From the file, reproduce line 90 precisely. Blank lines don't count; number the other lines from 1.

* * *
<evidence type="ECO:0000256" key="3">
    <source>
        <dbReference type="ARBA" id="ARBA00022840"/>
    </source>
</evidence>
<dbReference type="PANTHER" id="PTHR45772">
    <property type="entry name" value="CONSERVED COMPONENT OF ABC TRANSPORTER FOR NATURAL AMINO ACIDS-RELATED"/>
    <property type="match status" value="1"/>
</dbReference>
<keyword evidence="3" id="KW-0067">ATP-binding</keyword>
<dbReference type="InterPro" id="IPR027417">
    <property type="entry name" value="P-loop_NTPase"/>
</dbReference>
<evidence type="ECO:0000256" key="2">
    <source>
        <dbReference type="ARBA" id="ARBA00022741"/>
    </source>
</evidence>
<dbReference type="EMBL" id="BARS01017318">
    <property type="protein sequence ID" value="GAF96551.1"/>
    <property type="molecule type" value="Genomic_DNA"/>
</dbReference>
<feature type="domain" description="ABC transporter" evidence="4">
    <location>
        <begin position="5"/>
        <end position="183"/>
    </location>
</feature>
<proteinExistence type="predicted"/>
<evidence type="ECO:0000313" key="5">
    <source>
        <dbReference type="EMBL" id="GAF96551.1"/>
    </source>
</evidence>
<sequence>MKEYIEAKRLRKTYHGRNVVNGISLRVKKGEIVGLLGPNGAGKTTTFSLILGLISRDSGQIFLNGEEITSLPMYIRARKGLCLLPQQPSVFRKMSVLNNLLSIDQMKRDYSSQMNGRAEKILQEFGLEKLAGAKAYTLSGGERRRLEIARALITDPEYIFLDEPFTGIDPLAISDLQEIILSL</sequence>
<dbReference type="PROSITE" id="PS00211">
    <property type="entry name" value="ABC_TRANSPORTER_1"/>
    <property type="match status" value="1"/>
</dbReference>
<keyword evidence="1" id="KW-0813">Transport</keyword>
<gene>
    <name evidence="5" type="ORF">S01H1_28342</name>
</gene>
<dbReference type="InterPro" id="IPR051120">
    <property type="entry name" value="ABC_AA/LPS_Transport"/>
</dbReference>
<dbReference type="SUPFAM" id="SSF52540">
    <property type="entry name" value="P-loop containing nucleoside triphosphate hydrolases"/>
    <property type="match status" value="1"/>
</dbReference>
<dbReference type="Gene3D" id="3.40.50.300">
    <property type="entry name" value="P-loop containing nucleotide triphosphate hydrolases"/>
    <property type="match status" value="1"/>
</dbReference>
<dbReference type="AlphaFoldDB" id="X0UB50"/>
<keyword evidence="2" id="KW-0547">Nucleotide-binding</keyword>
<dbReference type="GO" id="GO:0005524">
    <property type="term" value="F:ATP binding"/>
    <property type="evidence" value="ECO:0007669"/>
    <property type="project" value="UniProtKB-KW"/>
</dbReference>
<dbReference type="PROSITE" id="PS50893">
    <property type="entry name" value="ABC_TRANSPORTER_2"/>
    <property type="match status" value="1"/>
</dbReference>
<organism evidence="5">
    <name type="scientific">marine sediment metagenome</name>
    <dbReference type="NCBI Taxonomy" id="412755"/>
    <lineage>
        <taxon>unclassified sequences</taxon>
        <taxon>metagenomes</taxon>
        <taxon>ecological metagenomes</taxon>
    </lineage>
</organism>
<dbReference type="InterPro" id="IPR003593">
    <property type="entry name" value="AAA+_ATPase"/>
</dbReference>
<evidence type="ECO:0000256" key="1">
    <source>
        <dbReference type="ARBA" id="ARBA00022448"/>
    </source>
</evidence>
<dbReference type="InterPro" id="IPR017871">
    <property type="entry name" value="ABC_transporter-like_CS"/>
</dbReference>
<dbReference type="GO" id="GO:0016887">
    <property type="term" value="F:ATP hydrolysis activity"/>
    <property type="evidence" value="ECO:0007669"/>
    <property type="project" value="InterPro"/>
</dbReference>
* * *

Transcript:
</dbReference>